Fault-tolerance and noise and vibration aspects of electrical drives

: Application to wind turbines and electrical vehicle traction

  • Yves Mollet ((PhD) Student)

Student thesis: Doctoral Thesis


The awareness of the human responsibility in global warming has led to various private and public initiatives to reduce the emission of greenhouse gases, up to international level. In this context the development of renewable technologies in two sectors having an important ecological footprint, i.e. production of electricity and transportation, is targeted.In the firstly mentioned sector, the progression of wind energy is at present the most rapid among all renewable energies. But wind turbines still suffer from a global lack of reliability and accessibility compared to classical power plants, leading to potentially important production losses and repair costs. The first part of the present work focuses on the improvement of the electrical chain reliability by the combination of an estimator and a fault-detection algorithm to achieve sensor-fault tolerance, taking benefit from the already available measurement redundancies on doubly-fed-induction-machine (DFIG) drives.Estimators and sensor-fault detection and isolation (FDI) in DFIGs have been the object of many research papers. However, most of them only consider one unique type of measurement and only a few works consider magnetic saturation. A new combination of a closed-loop observer with a cumulative-sum-based FDI technique, considering magnetic saturation and using limited computational resources is proposed here to estimate electromagnetic torque, rotor currents and position for sensor-fault detection and tolerance. This algorithm is then validated in steady state and in case of moderate transients, unbalanced conditions and misestimation of DFIG parameters. The estimator can also start on the fly during the start-up process of the generator.In the transportation sector, new hybrid and full-electric vehicles start to be visible on the roads, but still need important technological improvements in terms of autonomy, performances, but also produced noise and vibrations. The objectives of the second part of this doctoral thesis are related to this last challenge and consist of the experimental investigation of noise, vibration and harshness (NVH) aspects of an 8/6 switched-reluctance machine (SRM) designed for an electrical vehicle (EV).The NVH issues of SRMs, limiting their usage in automotive and other domains, have been the subject of various papers. However, most of them focus on modal analysis or detailed phenomena, while a global evaluation of NVH aspects of SRMs in normal working conditions is rarely made, as well as the use of reproducible sound metrics. A global and relatively fast experimental method to assess the evolution of noise and vibration is proposed. Tests are performed in transient regime, using continuously varying working conditions when possible, for the excitation of a large band of frequencies. The resulting current, radial vibration and acoustic noise are presented as spectrograms for an easy distinction of affected and unaffected frequencies and compared with the associated loudness and sharpness.Furthermore, the implementation of a new faster-sampled current-hysteresis controller has allowed to improve the quality of the control and of the acoustic noise by reducing the current-ripple amplitude and the excitation of resonances. The various tests show that the switching frequency has to be high enough to avoid exciting the ovalization mode of the SRM, but not too high to avoid producing a too sharp noise. The ripple amplitude also has to be considered to limit the loudness. Therefore, soft chopping, or a reduced DC-bus voltage at low speeds, has to be preferred with a relative small hysteresis bandwidth. Finally, the case of an open-phase fault has been investigated showing amplified even current orders in the vibration and acoustic-noise plots.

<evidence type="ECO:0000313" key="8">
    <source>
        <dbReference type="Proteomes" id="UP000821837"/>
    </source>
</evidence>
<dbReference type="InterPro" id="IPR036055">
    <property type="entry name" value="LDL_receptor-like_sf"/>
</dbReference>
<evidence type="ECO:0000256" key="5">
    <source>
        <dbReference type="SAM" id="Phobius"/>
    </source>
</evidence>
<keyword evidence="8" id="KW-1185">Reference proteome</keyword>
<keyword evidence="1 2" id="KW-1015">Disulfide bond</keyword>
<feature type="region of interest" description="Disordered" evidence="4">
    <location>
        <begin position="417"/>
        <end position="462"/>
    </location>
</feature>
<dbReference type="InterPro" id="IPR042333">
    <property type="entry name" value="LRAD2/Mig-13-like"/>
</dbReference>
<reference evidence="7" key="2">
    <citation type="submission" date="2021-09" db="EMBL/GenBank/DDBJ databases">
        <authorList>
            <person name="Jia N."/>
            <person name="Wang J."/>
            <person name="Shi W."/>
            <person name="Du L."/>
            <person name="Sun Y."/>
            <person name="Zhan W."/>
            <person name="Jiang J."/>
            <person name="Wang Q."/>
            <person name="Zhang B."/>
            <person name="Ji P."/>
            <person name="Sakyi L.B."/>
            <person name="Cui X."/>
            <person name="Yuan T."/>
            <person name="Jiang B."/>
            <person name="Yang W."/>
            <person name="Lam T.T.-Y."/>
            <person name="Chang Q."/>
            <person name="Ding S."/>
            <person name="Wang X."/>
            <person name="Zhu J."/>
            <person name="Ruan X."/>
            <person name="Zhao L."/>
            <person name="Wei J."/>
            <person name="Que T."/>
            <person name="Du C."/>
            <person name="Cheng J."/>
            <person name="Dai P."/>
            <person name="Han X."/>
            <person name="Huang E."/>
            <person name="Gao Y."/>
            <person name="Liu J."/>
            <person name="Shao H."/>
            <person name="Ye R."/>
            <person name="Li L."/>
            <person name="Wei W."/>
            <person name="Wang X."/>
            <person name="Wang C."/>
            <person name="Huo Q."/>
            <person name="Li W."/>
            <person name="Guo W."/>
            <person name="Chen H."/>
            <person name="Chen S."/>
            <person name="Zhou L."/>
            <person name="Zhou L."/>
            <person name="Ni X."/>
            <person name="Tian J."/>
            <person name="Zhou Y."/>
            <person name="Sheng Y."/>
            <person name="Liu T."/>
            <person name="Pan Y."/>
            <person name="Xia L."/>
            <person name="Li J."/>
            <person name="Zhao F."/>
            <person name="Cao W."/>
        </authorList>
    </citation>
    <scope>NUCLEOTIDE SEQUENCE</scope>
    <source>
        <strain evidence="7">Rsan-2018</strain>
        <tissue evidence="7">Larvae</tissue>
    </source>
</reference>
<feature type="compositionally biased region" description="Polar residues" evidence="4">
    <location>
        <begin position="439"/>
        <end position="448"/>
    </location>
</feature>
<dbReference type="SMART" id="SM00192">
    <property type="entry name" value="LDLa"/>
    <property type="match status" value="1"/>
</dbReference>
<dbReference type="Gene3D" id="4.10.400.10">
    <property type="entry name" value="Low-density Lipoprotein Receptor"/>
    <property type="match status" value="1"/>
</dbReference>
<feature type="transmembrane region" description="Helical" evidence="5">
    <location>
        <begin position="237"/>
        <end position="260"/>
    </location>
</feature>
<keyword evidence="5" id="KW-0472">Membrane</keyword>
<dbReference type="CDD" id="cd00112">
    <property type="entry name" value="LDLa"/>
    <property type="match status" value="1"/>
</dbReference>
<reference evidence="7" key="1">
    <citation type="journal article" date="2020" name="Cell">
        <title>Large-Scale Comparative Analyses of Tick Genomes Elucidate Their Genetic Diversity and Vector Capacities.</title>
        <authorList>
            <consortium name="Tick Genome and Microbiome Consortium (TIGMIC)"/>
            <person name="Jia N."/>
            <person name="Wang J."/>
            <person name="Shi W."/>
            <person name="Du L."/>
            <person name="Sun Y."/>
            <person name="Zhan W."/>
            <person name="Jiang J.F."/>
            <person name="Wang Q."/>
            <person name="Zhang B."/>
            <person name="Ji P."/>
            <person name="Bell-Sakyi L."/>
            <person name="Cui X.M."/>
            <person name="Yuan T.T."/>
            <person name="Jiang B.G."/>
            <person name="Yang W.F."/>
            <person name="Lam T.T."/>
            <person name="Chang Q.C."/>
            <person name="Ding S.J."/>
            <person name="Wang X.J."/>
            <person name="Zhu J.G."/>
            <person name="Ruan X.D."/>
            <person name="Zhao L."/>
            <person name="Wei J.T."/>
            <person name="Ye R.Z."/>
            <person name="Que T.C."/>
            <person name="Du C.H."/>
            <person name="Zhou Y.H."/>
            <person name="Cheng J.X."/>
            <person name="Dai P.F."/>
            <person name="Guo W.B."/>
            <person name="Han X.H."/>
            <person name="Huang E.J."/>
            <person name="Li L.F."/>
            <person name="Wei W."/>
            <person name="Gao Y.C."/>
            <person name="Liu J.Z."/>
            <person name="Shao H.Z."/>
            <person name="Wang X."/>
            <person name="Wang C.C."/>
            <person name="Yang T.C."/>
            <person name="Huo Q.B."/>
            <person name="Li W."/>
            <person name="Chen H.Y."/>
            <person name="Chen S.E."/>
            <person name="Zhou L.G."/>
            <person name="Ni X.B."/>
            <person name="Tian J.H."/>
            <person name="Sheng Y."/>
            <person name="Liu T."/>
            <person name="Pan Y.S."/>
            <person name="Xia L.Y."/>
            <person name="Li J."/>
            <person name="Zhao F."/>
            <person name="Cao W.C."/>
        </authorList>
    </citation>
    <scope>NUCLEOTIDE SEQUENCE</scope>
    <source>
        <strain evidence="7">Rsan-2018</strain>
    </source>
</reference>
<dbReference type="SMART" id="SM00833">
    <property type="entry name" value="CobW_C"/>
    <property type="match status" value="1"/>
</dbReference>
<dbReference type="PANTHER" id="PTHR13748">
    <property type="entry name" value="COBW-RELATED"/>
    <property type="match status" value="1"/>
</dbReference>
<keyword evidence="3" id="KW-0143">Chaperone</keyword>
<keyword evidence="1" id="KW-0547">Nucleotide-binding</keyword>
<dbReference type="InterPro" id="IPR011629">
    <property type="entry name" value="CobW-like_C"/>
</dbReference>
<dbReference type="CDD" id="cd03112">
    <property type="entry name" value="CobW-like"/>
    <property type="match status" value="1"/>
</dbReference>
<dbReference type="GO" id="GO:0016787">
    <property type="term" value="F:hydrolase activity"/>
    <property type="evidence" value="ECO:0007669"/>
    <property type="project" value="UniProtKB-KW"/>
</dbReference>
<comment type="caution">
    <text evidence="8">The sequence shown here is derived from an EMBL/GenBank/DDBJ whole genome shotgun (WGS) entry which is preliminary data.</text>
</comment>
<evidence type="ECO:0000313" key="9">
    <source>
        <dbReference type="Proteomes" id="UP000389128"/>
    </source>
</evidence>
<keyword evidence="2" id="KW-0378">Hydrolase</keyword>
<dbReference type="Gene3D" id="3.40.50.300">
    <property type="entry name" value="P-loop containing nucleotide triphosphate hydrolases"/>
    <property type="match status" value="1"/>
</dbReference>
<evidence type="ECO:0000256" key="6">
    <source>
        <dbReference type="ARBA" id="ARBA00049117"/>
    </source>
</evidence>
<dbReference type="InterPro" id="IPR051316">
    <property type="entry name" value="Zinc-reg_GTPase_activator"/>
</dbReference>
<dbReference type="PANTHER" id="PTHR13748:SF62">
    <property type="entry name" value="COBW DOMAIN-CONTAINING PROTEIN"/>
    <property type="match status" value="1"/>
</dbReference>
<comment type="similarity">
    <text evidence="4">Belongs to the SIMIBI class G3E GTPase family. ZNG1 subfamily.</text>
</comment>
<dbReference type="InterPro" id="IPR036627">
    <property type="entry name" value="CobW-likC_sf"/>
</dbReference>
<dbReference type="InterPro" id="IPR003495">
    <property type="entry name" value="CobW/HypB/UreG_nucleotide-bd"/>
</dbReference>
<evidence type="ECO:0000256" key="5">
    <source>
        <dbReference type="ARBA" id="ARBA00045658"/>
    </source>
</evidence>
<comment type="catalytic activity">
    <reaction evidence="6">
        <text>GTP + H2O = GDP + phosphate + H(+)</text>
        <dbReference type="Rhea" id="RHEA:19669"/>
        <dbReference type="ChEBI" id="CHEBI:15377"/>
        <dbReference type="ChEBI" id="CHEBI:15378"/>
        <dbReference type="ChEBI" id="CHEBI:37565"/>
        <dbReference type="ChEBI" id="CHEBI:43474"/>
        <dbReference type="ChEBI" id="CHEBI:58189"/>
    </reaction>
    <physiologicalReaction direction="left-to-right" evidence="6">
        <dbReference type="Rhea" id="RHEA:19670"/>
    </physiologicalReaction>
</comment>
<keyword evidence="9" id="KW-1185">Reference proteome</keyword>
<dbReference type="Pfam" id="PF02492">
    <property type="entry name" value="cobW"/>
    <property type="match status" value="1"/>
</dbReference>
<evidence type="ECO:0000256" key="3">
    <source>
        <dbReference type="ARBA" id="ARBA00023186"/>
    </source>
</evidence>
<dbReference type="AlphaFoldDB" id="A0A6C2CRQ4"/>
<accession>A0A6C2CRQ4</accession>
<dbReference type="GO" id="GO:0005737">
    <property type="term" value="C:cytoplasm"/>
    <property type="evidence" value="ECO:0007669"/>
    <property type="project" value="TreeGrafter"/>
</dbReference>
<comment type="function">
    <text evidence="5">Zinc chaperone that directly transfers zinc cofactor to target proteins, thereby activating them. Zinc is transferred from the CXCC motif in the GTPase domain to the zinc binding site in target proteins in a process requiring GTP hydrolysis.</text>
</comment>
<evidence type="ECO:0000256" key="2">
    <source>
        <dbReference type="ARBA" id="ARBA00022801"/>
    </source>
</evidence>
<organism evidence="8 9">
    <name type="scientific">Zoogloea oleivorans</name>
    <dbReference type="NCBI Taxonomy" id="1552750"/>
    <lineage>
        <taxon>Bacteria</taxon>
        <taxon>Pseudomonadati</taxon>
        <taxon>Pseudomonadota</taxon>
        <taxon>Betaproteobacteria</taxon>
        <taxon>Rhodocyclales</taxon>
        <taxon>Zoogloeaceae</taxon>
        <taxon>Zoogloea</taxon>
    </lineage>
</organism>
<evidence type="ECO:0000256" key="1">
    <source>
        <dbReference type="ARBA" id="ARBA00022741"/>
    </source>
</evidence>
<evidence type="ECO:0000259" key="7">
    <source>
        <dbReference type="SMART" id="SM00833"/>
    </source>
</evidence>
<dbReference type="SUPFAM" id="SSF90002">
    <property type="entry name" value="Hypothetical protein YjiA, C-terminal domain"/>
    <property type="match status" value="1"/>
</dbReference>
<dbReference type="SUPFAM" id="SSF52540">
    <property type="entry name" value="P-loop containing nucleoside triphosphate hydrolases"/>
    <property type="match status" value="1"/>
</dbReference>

Date of Award6 Nov 2017
Original languageEnglish
Awarding Institution
  • Université libre de Bruxelles
Sponsorsla Région Wallonne & Marie Skłodowska-Curie IAPP
SupervisorJohan Gyselinck (Promotor), Jean-Claude Maun (Jury), Michel Kinnaert (Jury) & Philippe Lataire (Jury)


  • Fault tolerance
  • Fault detection and isolation
  • Sensorless control
  • Wind energy generation
  • Switched-reluctance machine
  • Noise & vibration
  • Spectrogram
  • Doubly-fed induction generator
  • Electrical vehicle

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